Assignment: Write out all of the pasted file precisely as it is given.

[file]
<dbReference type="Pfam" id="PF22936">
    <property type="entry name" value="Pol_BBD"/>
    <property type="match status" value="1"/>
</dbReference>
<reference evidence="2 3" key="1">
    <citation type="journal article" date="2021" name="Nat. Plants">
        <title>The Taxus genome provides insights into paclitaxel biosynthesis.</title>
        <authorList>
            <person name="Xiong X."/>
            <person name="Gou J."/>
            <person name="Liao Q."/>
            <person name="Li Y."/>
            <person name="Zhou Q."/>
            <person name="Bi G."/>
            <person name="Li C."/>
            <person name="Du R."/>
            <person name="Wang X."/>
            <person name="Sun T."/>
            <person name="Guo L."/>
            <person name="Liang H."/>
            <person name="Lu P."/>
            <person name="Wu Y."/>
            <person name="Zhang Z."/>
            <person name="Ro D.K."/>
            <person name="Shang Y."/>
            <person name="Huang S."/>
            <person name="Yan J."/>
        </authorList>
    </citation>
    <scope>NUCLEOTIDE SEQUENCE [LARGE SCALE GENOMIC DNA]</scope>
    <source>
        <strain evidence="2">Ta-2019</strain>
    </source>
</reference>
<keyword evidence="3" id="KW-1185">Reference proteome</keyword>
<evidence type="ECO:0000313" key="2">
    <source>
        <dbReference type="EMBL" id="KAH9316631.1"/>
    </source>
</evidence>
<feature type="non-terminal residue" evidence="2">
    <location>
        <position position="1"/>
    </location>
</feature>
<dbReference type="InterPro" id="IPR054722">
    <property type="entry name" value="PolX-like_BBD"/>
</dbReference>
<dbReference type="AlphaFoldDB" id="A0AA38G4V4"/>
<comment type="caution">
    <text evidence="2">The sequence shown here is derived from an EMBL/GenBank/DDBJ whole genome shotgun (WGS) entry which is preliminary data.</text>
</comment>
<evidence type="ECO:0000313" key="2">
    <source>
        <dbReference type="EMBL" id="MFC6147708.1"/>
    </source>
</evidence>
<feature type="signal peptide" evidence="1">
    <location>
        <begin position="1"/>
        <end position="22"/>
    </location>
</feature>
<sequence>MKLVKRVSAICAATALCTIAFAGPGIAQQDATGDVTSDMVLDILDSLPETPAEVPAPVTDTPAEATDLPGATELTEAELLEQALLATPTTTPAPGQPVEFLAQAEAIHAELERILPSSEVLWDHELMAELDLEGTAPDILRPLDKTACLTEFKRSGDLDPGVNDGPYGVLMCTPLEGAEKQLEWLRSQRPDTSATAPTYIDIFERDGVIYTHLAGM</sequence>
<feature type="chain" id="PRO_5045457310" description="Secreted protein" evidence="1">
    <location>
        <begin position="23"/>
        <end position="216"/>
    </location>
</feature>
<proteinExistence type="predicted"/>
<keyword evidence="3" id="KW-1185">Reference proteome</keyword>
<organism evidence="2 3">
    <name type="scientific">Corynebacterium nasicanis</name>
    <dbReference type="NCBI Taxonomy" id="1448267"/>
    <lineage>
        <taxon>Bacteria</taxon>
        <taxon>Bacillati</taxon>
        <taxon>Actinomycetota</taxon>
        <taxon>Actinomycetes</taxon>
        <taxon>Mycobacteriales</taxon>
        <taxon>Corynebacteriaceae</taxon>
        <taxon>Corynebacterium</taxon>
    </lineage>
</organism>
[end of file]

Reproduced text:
<dbReference type="Pfam" id="PF22936">
    <property type="entry name" value="Pol_BBD"/>
    <property type="match status" value="1"/>
</dbReference>
<reference evidence="2 3" key="1">
    <citation type="journal article" date="2021" name="Nat. Plants">
        <title>The Taxus genome provides insights into paclitaxel biosynthesis.</title>
        <authorList>
            <person name="Xiong X."/>
            <person name="Gou J."/>
            <person name="Liao Q."/>
            <person name="Li Y."/>
            <person name="Zhou Q."/>
            <person name="Bi G."/>
            <person name="Li C."/>
            <person name="Du R."/>
            <person name="Wang X."/>
            <person name="Sun T."/>
            <person name="Guo L."/>
            <person name="Liang H."/>
            <person name="Lu P."/>
            <person name="Wu Y."/>
            <person name="Zhang Z."/>
            <person name="Ro D.K."/>
            <person name="Shang Y."/>
            <person name="Huang S."/>
            <person name="Yan J."/>
        </authorList>
    </citation>
    <scope>NUCLEOTIDE SEQUENCE [LARGE SCALE GENOMIC DNA]</scope>
    <source>
        <strain evidence="2">Ta-2019</strain>
    </source>
</reference>
<keyword evidence="3" id="KW-1185">Reference proteome</keyword>
<evidence type="ECO:0000313" key="2">
    <source>
        <dbReference type="EMBL" id="KAH9316631.1"/>
    </source>
</evidence>
<feature type="non-terminal residue" evidence="2">
    <location>
        <position position="1"/>
    </location>
</feature>
<dbReference type="InterPro" id="IPR054722">
    <property type="entry name" value="PolX-like_BBD"/>
</dbReference>
<dbReference type="AlphaFoldDB" id="A0AA38G4V4"/>
<comment type="caution">
    <text evidence="2">The sequence shown here is derived from an EMBL/GenBank/DDBJ whole genome shotgun (WGS) entry which is preliminary data.</text>
</comment>
<evidence type="ECO:0000313" key="2">
    <source>
        <dbReference type="EMBL" id="MFC6147708.1"/>
    </source>
</evidence>
<feature type="signal peptide" evidence="1">
    <location>
        <begin position="1"/>
        <end position="22"/>
    </location>
</feature>
<sequence>MKLVKRVSAICAATALCTIAFAGPGIAQQDATGDVTSDMVLDILDSLPETPAEVPAPVTDTPAEATDLPGATELTEAELLEQALLATPTTTPAPGQPVEFLAQAEAIHAELERILPSSEVLWDHELMAELDLEGTAPDILRPLDKTACLTEFKRSGDLDPGVNDGPYGVLMCTPLEGAEKQLEWLRSQRPDTSATAPTYIDIFERDGVIYTHLAGM</sequence>
<feature type="chain" id="PRO_5045457310" description="Secreted protein" evidence="1">
    <location>
        <begin position="23"/>
        <end position="216"/>
    </location>
</feature>
<proteinExistence type="predicted"/>
<keyword evidence="3" id="KW-1185">Reference proteome</keyword>
<organism evidence="2 3">
    <name type="scientific">Corynebacterium nasicanis</name>
    <dbReference type="NCBI Taxonomy" id="1448267"/>
    <lineage>
        <taxon>Bacteria</taxon>
        <taxon>Bacillati</taxon>
        <taxon>Actinomycetota</taxon>
        <taxon>Actinomycetes</taxon>
        <taxon>Mycobacteriales</taxon>
        <taxon>Corynebacteriaceae</taxon>
        <taxon>Corynebacterium</taxon>
    </lineage>
</organism>